Humans produce heat through non-shivering thermogenesis, a metabolic process that occurs in inducible beige adipocytes expressing uncoupling protein 1 (UCP1). UCP1 dissipates the proton gradient of the mitochondrial inner membrane and converts that energy into heat. It is unclear whether cancer cells can exhibit autonomous thermogenesis. Previously, we found that the knockdown of hypoxia-inducible fatty acid binding protein 7 (FABP7) increased reactive oxygen species (ROS) in breast cancer cells. ROS are known to induce beige adipocyte differentiation. We investigated the association of tumor hypoxia, FABP7, and UCP1 across breast cancer patients using METABRIC and TCGA data sets. Furthermore, using a breast cancer cell line, HCC1806, we tested the effect of FABP7 knockdown on cellular physiology including thermogenesis. We demonstrated that breast cancer cells can undergo thermogenesis through UCP1 induction. Disrupting FABP7-mediated fatty acid metabolism can unlock UCP1-mediated thermogenesis, potentially making it possible to develop therapies to target thermogenesis. Further study would be warranted to investigate the effect of rise in temperature of cancer cells on patients’ outcomes and the relationship to other metabolic pathways.

Disruption of hypoxia-inducible fatty acid binding protein 7 induces beige fat-like differentiation and thermogenesis in breast cancer cells

Buffa, Francesca M.
Methodology
;
2020-01-01

Abstract

Humans produce heat through non-shivering thermogenesis, a metabolic process that occurs in inducible beige adipocytes expressing uncoupling protein 1 (UCP1). UCP1 dissipates the proton gradient of the mitochondrial inner membrane and converts that energy into heat. It is unclear whether cancer cells can exhibit autonomous thermogenesis. Previously, we found that the knockdown of hypoxia-inducible fatty acid binding protein 7 (FABP7) increased reactive oxygen species (ROS) in breast cancer cells. ROS are known to induce beige adipocyte differentiation. We investigated the association of tumor hypoxia, FABP7, and UCP1 across breast cancer patients using METABRIC and TCGA data sets. Furthermore, using a breast cancer cell line, HCC1806, we tested the effect of FABP7 knockdown on cellular physiology including thermogenesis. We demonstrated that breast cancer cells can undergo thermogenesis through UCP1 induction. Disrupting FABP7-mediated fatty acid metabolism can unlock UCP1-mediated thermogenesis, potentially making it possible to develop therapies to target thermogenesis. Further study would be warranted to investigate the effect of rise in temperature of cancer cells on patients’ outcomes and the relationship to other metabolic pathways.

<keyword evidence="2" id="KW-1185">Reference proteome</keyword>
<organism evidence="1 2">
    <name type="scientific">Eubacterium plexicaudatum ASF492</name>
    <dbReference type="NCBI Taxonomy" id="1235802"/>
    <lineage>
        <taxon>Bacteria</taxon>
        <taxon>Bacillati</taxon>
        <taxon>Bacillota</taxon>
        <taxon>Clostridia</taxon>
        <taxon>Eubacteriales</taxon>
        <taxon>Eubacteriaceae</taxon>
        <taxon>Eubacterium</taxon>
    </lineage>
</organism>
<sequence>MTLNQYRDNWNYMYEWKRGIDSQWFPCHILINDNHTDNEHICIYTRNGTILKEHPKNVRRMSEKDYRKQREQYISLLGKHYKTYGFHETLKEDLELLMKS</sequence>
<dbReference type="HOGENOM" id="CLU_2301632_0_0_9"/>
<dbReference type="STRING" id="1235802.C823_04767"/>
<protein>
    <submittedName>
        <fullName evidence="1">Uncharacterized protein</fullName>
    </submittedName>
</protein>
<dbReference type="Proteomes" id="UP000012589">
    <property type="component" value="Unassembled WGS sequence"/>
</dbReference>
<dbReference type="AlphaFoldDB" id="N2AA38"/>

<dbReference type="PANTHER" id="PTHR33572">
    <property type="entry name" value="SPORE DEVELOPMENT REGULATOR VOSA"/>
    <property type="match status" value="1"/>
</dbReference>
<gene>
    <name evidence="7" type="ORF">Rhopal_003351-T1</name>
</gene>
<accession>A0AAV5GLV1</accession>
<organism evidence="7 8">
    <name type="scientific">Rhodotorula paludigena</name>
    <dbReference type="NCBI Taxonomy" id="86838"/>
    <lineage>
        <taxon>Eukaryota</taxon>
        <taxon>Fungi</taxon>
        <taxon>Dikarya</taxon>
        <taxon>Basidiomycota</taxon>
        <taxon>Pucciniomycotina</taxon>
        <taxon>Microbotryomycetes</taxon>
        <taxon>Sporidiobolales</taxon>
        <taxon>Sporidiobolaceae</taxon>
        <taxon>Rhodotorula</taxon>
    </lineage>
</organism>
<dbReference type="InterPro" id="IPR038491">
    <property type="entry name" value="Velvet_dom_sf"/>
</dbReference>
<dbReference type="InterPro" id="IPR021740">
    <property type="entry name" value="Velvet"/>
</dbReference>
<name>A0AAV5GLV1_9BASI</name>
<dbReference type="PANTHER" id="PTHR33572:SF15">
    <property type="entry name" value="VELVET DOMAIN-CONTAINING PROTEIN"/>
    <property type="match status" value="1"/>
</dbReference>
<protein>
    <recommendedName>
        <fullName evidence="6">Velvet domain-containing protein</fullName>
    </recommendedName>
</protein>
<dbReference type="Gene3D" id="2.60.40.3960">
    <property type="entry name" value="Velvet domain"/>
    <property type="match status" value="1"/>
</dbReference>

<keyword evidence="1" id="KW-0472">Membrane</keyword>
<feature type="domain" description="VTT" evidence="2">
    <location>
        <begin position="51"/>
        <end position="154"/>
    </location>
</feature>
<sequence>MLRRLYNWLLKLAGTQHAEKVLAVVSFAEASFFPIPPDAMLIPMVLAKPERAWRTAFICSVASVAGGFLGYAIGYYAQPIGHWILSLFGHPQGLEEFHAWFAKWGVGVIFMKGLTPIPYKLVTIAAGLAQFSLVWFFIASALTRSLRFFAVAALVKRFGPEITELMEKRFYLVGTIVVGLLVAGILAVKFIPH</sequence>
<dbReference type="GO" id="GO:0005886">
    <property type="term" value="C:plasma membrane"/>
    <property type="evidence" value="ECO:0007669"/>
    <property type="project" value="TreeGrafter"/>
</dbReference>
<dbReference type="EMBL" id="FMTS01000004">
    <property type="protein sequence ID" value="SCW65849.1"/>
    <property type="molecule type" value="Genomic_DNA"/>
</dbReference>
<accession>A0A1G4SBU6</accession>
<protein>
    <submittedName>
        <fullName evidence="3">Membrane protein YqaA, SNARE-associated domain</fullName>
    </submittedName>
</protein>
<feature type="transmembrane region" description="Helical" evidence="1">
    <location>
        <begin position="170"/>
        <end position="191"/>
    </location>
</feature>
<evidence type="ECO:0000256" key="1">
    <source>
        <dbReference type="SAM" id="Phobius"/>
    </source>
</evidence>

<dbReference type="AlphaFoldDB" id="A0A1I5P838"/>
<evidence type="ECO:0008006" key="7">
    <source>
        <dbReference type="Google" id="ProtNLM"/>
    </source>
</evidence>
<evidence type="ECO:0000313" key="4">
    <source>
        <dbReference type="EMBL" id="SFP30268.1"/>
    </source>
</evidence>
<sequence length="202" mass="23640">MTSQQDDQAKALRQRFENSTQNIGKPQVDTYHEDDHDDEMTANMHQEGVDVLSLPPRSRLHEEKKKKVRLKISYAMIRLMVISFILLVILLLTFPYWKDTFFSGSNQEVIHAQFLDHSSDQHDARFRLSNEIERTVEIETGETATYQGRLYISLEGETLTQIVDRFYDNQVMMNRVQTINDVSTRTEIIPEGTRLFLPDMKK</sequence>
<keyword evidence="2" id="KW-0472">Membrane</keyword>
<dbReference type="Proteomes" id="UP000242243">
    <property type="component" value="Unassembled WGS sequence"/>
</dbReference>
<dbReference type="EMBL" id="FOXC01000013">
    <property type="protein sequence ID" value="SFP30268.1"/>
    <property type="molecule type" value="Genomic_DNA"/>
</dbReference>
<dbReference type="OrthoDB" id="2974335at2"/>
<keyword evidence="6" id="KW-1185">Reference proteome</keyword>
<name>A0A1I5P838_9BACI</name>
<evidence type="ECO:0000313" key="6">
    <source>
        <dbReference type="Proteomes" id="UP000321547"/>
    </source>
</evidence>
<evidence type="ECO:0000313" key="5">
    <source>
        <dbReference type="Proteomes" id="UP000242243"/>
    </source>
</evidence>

2020
Kawashima, Masahiro; Bensaad, Karim; Zois, Christos E.; Barberis, Alessandro; Bridges, Esther; Wigfield, Simon; Lagerholm, Christoffer; Dmitriev, Ruslan; Tokiwa, Mariko; Toi, Masakazu; Papkovsky, Dmitri B.; Buffa, Francesca M.; Harris, Adrian L.
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Utilizza questo identificativo per citare o creare un link a questo documento: https://hdl.handle.net/11565/4052750
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